Dhanbad judge Uttam Anand murder case: Court convicts both accused, sentencing next week

A sessions court in Jharkhand’s Dhanbad on Thursday convicted two of the accused in the murder of Additional Sessions Judge Uttam Anand, who was hit by an auto-rickshaw during his morning walk on July 28 last year and later in the head. He had died due to injuries.

The court is likely to pronounce the sentence on August 6. The verdict comes just a year after Judge Anand’s death when he was directly hit by an autorickshaw on an empty road in Dhanbad.

Additional Sessions Judge Rajni Kant Pathak convicted Lakhan Verma and Rahul Verma under sections 302 (murder) and 201 (missing evidence) and 34 (common intention) of the Indian Penal Code (IPC).

The prosecution had stated that the motive of the offence was to snatch the mobile phone of the victim and that it was a premeditated act for which the conviction was made under Section 302 of the IPC. Charged only with culpable homicide not amounting to murder.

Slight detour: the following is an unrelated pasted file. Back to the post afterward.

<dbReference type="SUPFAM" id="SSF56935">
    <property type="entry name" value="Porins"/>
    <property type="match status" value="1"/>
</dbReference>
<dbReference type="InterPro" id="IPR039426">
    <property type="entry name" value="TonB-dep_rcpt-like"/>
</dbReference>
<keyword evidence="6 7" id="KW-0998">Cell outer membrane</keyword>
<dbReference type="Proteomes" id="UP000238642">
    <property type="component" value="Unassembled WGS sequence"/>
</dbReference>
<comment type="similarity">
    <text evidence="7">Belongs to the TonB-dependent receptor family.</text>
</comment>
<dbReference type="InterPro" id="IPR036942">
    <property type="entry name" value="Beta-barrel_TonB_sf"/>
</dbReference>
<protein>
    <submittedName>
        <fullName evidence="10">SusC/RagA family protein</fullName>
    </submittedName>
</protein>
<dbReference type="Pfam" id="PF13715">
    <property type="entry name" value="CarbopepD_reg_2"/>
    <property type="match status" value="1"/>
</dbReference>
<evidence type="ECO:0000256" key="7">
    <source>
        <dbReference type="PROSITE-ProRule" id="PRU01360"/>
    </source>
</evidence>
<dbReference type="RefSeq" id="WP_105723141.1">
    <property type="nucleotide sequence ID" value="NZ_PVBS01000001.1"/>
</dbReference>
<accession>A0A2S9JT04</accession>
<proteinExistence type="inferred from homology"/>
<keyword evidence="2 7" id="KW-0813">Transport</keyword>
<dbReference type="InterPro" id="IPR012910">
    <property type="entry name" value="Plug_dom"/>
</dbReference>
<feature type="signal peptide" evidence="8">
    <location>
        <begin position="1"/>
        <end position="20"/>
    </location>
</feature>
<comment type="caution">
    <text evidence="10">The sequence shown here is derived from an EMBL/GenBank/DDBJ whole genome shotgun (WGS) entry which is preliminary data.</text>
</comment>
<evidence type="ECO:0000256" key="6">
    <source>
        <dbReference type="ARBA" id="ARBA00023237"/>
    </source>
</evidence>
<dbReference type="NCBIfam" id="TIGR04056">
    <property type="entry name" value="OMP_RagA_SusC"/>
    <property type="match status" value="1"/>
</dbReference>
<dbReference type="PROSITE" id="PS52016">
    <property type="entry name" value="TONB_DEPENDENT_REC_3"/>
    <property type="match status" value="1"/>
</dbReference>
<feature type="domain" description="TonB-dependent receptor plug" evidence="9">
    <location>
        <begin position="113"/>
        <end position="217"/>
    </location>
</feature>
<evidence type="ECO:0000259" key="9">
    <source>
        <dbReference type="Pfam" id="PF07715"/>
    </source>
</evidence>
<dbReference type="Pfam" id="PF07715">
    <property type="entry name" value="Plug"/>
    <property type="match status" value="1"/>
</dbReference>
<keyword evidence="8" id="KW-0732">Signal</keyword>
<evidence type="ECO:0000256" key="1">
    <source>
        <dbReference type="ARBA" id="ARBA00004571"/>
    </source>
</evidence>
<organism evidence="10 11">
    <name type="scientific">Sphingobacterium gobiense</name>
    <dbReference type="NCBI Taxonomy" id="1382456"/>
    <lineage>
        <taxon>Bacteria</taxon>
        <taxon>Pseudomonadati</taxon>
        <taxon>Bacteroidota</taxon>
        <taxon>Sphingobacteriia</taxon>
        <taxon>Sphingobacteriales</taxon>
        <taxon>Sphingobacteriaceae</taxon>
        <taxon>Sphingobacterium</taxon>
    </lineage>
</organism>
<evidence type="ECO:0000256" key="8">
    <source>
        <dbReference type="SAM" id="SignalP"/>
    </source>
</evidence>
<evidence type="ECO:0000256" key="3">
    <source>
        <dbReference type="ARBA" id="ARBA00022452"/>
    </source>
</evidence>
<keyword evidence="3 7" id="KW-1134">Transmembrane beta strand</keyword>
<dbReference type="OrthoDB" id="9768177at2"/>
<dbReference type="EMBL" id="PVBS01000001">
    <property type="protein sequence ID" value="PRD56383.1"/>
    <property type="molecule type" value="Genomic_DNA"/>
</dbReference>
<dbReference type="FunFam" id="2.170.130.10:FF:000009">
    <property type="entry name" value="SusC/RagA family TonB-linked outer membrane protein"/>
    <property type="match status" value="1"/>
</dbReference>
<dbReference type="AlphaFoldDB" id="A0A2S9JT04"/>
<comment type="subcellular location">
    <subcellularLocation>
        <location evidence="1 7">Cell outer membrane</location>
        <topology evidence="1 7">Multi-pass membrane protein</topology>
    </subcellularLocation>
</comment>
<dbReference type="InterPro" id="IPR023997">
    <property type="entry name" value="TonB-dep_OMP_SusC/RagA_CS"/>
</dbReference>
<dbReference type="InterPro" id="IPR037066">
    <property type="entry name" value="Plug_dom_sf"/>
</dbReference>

After the verdict, defence lawyer Kumar Bimlendu told The Indian Express: “The judge convicted both the accused of murder. The court had only taken into account the statement of eyewitness Shravan Kumar that the auto deliberately moved towards the judge and hit him. hit him which led to his death. The court also relied on the CFSL report which said that both the accused were not intoxicated during the act. The quantum of punishment will be pronounced on August 6.

The most important statement of the lone eyewitness Sarban Singh, 53, who worked as a cable man in BCCL coal mine and completed his night shift and left the office at around 4.50 am on July 28, 2021. He used to go home every day via Jagjivan Nagar. Randhir Verma Chowk, where the incident took place.

“I saw that an auto rickshaw went on its left side and hit a person intentionally. When I was crossing I saw the man, he was covered in blood. Since I have (high) blood pressure and also a heart condition, I did not stop, nor did I raise my voice as I usually get nervous in such situations,” he made a statement before the court.